And, that is the problem that authoritarians have with this approach – because, sometimes, what they order isn't right. They want to be obeyed without question, because they can't always answer those questions. Roslin and Adama at least have the morality to know when they are not in the right – at the end, Adama breaks the strike, (by breaking the chief), but accedes to the chief's requests, and Roslin praises the chief for his efforts on behalf of the fleet's workers, even though she has been opposing him from the beginning. This is another example of the reasonable, pro-democracy Admiral and President peeking in, if only at the end of the show.
Wonderful episode, and very thought-provoking. I highly recommend it, and hope that it sparks many conversations amongst you and your friends. Now that that's out of my system, I'll hand you off to Steve, and be back tomorrow with actual alternate history of my own.

In 1815 Napoleon Bonaparte drowned during his escape from Elba. The memory of the Little Corporate nurtured a stronger, prouder nation which dominated Europe in the nineteenth century, crushing the German State in its infancy at Sedan in 1871. Both the Kaiser and his Minister President ..
.. Bismarck were exiled to Elba in a cruel coda for the defeated Prussians.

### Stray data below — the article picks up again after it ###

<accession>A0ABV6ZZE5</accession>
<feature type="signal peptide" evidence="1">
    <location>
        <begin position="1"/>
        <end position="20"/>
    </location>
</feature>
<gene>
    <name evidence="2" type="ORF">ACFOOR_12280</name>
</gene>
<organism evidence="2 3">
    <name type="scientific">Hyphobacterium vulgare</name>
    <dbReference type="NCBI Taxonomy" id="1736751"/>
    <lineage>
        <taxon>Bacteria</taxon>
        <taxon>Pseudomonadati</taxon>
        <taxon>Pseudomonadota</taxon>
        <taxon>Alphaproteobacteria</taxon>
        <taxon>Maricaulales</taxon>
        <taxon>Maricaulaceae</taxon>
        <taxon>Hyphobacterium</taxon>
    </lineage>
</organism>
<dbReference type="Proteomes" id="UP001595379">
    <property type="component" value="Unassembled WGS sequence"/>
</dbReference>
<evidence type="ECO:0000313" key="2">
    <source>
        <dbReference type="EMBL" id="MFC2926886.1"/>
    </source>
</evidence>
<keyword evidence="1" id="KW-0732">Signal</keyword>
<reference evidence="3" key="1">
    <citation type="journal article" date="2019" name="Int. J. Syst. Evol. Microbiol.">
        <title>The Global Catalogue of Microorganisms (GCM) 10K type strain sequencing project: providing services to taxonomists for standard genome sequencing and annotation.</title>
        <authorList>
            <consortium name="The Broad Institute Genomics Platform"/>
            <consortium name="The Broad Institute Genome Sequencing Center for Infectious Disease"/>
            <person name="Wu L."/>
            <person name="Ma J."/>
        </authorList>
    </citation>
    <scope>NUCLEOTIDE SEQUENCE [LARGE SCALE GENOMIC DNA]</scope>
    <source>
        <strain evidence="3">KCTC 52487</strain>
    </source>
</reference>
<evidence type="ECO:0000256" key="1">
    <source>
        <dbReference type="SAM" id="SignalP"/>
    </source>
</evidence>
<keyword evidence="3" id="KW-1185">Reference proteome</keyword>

~ entry by Steve Payne from counter history in context - you're the judge!

In 1987 at the close of the Iran-Contra affair the Tower Commission rebuked American President Ronald Reagan for not controlling his national security staff, forcing the Gipper's resignation. His national security staff were now in control, as George Bush set about implementing his long-term .. Ronald Reagan
Ronald Reagan
.. plan for harnessing Extraterrestrial Technology buried in Central America and the Middle East. Bush 41 had known about ET since his access to Project Blue Book in the mid-70s, but had needed the Presidency to make it happen.

~ entry by Steve Payne from Counter History in Context - You're the Judge!

Winston Churchill
Winston Churchi..
In 1952 United Kingdom Prime Minister Winston Churchill announced that his nation had an atomic bomb and would not hesitate to use it against insurgent forces in the British Empire.

~ entry by Steve Payne from counter history in context - you're the judge!

In 1993 al-Qaeda made the first of two attempts to destroy the World Trade Center (WTC) by detonating a car bomb in the underground parking garage below Tower One. The buildings would be destroyed in a subsequent attack on September 11, 2001. A triumphant Osama Bin Laden was unaware that .. World Trade Center
World Trade Cen..
.. the primary source of global American power had already been removed from a secret bunker under Tower One by a first day executive order from President George W Bush. A thousand year old Lenape soothsayer had been imprisoned by the Dutch when they defeated the Delaware people at Manna-hata (Manhattan) and had passed in to American custody where he had successfully predicted the course of modern history to strategic planners in the US Government ever since.

~ entry by Steve Payne from Counter History in Context - You're the Judge!